Caution remains the watchword for incorporation of “copyleft” software into proprietary software projects, as a German court has declined to provide insight into the reach of the influential free software license, the General Public License (GPL).

In a case that may have shed light on the GPL’s scope, Christoph Hellwig, one of the developers of the GNU/Linux operating system, claimed that VMWare, Inc., had violated the GPL by incorporating some of his software into VMWare’s virtualization software without making the commercial product subject to the GPL license. The court, however, dismissed Hellwig’s claim without reaching the question of how to determine whether incorporation of GPL code into other software subjects the overall product to “copyleft” terms of the GPL. The case had drawn worldwide interest last year, when it seemed on track to address that issue. The court instead ruled that Hellwig had not sufficiently proven his interest in the software in question, so the critical GPL interpretation did not arise.

“Copyleft” is the term applied to describe the mechanism the GPL uses to require that software freedom — as conceived by the license’s author, the Free Software Foundation — is respected when software under that license is reused and distributed. It requires that the reused software also be distributed under the terms of the GPL license, which, in turn, require that the software’s source code be made available so future users of the product can both understand how it works and modify it to suit their own purposes.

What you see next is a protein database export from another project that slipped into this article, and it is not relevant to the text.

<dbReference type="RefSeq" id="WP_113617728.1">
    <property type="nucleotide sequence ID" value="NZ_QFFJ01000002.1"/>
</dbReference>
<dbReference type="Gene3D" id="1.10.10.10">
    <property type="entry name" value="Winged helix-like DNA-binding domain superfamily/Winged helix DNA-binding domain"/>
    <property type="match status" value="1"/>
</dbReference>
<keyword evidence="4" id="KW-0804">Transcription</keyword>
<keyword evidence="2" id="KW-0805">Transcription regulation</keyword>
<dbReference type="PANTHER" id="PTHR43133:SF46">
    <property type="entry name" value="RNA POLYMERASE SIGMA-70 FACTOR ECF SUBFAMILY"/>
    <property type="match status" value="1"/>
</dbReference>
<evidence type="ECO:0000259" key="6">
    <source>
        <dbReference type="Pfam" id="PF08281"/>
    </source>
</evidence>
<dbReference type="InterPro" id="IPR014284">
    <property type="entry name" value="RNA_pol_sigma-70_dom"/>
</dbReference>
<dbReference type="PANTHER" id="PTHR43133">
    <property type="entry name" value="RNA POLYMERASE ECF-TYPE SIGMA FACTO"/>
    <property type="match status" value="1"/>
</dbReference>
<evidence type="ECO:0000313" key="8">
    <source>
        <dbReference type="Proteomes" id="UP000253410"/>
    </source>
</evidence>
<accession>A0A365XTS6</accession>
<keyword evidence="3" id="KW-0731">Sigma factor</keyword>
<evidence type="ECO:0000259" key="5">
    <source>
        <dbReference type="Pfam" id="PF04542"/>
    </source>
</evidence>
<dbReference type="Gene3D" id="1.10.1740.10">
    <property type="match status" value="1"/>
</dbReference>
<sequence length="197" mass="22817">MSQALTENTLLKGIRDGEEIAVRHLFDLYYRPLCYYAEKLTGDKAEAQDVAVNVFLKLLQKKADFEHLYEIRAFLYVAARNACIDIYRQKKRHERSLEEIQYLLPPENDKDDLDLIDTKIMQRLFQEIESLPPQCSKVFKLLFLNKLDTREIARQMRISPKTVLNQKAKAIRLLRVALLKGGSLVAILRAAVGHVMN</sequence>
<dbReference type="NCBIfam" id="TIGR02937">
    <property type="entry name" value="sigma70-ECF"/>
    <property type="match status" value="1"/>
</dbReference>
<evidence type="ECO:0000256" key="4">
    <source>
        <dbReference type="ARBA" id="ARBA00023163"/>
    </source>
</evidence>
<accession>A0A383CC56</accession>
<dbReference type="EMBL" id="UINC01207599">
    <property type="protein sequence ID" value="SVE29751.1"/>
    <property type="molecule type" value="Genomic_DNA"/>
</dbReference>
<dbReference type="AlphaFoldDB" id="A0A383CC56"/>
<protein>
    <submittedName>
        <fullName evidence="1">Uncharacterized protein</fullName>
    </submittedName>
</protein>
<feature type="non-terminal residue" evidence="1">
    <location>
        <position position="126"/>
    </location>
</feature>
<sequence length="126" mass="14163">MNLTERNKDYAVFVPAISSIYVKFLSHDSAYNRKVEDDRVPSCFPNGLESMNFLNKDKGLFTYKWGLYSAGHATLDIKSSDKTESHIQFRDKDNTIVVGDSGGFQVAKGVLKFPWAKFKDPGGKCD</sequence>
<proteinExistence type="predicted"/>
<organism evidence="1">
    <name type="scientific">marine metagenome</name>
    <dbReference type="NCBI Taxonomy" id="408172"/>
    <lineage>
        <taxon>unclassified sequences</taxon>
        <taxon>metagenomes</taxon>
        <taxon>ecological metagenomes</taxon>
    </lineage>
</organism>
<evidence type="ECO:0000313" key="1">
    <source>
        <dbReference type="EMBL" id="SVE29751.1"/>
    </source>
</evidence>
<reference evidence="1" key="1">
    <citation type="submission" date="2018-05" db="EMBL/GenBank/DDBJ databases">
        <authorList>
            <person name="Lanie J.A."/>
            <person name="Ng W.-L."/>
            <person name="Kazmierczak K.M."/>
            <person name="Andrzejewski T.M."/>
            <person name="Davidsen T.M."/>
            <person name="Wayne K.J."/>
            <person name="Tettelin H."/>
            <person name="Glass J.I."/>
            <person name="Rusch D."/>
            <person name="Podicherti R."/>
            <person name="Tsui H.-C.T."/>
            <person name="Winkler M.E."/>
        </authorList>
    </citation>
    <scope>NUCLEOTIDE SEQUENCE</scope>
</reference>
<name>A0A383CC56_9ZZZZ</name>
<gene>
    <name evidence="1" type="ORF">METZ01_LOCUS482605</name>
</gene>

The GPL (in version 2, the more common, though not the most recent, version) applies its terms not only on the GPL code being incorporated, but on the project in which that GPL-covered code is being used. It provides the following:

You must cause any work that you distribute or publish, that in whole or in part contains or is derived from the [code licensed under the GPL] or any part thereof, to be licensed as a whole ... to all third parties under the terms of [the GPL].

Hellwig claimed that portions of the code he wrote for GNU/Linux, licensed under these terms, were used in VMware’s product and as such, that product “as a whole” was required to be licensed under the GPL terms. The question of how strict or how loose this clause of the GPL would be interpreted is critical to any analysis of the circumstances under which software developments that are not to be treated as free and open-source software must avoid including and distributing any GPL-covered components. The Hellwig vs. VMware case had been expected to add a judicial interpretation to aid the analysis of how restrictive a proprietary software project needs to be on this point. As the court resolved it, however, the case provides no insight on this matter.

Corporate lawyers advising on this topic should note that headlines in general media stating that VMware won this case should not be misinterpreted as suggesting the case gives any support for the use of GPL-licensed code in proprietary software. It does not. The case simply stands for the proposition that Christoph Hellwig did not adequately prove his interest in the software in question.

Published reports indicate that the plaintiff is evaluating an appeal.